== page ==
In the “far off future” of 1991, people now live in what looks to be an oppresssive, militaristic society. Law enforcement (dressed in the finest stormtrooper fashions) is visible on every street corner, and endless directives and warnings are issued from faceless announcers as the civilian populace goes about its daily affairs. What’s missing? Cats and dogs, all of which have died off as the result of a mysterious disease brought back from a space probe. This little bit of misfortune, of course, was foretold by chimpanzees Cornelius and Zira in the previous film, Escape from the Planet of the Apes, though it’s happened far more quickly than they indicated. So too has mankind’s desire to replace their little lost subservient quadrupeds, and they’ve turned to domesticating primates. By 1991, simians are a subclass; a slave race. However, is the collective intelligence of the apes on the rise?

Could be.

So, what happens? Add one intelligent, speaking chimpanzee to the mix–himself the offspring of Cornelius and Zira–to stir up some shit. Before you know it, the apes are pissed and they’re not gonna take it anymore, and so that’s humanity’s ass. Cue revolt.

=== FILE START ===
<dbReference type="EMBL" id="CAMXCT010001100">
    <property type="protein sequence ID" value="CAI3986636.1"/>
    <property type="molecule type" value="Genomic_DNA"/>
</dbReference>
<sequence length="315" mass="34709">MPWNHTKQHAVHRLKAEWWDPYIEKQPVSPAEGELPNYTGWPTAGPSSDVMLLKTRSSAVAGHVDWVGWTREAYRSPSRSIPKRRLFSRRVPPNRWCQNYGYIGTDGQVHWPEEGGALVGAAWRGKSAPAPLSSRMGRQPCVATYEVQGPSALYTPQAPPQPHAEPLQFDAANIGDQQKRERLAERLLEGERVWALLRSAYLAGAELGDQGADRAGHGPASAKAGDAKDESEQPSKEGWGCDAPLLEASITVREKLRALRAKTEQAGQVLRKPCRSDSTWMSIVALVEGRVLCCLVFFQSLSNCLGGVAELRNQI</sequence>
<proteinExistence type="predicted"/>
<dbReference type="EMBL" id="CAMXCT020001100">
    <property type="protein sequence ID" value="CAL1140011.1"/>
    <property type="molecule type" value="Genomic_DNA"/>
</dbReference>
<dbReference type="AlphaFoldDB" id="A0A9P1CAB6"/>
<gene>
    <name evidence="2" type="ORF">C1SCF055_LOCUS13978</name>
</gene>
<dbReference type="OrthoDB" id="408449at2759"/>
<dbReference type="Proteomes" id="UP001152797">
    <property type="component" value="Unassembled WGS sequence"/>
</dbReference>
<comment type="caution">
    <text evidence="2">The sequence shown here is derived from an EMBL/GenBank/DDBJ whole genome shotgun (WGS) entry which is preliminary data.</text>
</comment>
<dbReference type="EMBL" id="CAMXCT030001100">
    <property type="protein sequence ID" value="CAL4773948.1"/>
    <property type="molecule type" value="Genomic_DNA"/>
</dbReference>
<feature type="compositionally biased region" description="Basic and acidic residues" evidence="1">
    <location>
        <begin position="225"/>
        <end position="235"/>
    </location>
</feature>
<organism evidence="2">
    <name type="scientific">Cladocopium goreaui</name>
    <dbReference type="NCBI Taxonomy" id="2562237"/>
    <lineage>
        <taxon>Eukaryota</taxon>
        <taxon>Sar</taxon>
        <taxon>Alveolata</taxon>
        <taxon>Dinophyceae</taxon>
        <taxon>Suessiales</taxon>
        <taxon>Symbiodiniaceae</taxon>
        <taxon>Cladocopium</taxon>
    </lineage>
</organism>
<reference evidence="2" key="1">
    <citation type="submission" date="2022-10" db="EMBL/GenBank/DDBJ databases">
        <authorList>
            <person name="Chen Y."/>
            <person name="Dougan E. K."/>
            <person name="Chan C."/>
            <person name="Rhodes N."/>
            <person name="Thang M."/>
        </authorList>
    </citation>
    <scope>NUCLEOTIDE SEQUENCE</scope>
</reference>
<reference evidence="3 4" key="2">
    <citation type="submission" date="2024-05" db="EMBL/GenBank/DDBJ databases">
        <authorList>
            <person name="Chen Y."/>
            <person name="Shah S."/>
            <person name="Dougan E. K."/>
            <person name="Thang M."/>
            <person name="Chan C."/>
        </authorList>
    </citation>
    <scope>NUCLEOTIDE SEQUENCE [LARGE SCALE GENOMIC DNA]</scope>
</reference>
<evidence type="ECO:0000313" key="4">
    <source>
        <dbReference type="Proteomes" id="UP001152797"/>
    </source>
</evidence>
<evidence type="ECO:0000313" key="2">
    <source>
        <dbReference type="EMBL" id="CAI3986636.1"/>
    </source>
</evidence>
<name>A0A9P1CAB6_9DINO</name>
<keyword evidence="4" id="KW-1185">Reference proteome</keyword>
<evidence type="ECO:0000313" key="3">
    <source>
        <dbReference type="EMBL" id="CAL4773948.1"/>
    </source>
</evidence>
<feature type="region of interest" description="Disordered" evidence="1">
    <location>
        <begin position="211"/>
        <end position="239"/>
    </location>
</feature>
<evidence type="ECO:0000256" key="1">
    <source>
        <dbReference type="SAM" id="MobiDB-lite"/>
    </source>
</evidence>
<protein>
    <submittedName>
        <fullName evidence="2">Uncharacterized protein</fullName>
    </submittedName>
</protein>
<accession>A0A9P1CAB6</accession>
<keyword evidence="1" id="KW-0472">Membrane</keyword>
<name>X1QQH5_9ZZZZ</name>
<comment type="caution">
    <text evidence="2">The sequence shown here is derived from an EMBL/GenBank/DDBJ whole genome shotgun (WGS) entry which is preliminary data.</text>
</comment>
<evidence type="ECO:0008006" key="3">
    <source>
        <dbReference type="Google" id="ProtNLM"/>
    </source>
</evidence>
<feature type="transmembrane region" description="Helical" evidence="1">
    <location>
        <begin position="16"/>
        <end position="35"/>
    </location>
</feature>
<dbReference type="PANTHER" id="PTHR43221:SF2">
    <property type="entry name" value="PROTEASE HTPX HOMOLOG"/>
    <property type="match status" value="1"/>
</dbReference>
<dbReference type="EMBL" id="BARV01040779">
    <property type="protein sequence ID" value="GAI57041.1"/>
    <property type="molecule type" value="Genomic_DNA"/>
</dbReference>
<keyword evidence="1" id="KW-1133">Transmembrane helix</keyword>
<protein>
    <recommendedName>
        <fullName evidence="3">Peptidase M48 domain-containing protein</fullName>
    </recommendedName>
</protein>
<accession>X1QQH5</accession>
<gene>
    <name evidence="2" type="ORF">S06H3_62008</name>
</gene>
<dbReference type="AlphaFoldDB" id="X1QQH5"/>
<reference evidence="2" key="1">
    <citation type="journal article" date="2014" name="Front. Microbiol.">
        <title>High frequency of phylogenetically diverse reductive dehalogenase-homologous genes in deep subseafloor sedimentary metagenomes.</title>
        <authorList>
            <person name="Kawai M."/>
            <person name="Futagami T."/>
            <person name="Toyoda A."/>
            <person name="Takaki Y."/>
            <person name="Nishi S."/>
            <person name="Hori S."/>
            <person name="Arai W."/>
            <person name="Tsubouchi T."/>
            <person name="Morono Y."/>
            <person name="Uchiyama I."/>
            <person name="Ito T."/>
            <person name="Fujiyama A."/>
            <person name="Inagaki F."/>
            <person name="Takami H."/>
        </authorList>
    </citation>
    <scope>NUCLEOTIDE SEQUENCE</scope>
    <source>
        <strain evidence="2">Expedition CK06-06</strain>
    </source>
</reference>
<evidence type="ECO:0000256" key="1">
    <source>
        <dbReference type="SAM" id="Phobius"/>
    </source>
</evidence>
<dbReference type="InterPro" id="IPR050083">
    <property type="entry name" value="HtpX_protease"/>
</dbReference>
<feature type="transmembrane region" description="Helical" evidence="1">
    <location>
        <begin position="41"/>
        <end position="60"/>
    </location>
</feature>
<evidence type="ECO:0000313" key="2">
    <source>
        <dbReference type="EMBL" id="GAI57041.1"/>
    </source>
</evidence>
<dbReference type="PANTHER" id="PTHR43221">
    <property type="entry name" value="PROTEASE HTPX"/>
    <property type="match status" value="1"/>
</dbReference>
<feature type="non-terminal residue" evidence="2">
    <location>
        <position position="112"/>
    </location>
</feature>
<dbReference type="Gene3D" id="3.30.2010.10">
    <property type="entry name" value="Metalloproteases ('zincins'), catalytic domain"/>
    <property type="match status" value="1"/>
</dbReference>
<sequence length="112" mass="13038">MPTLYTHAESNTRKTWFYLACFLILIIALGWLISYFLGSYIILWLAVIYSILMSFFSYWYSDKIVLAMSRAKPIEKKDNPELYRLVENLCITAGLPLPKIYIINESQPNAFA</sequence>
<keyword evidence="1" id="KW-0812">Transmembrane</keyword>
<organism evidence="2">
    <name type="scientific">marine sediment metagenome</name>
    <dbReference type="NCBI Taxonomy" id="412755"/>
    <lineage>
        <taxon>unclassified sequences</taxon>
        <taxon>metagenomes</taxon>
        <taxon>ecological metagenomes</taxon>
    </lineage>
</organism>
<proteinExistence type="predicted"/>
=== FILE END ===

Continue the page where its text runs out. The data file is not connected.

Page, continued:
Released on this date in 1972, Conquest of the Planet of the Apes brings almost full circle the story begun in 1968’s Planet of the Apes. This third sequel to that classic film shows–at least to some degree–what’s promised in its title and tagline. As for Conquest being “the most awesome spectacle in the annals of science fiction,” I think we all can agree this was a bit of overreach from the marketing folks (and, we all know that honor goes to Barbarella, right?).

By the time production kicked into gear on this, the fourth of the Apes films, the cycle of diminishing returns was firmly in place. With each successive movie earning less at the box office, budgets for the next one were reduced accordingly. Therefore, director J. Lee Thompson faced the challenge of convincingly depicting what turns out to be the genesis of the ape uprising hinted at in the previous film, the longterm effects of which are–of course–apparent in the first movie. And, he had to do it on a budget which probably wouldn’t cover the catering bill on a Michael Bay shoot. This was prequel-izing before prequel-izing was rampant, yo!

The first half of the film isn’t the most exciting cinema you’ll ever see, but there’s a deliberate “tightening of the screws” going on as we see Caesar coming to terms with the role of apes in modern society, and deciding that he ain’t playing that game. Once he learns of the death of his friend, Armando (Montalban) at the hands of government officials, watching him slowly yet firmly begin to push the apes around him toward dissent is, oddly enough, satisfying.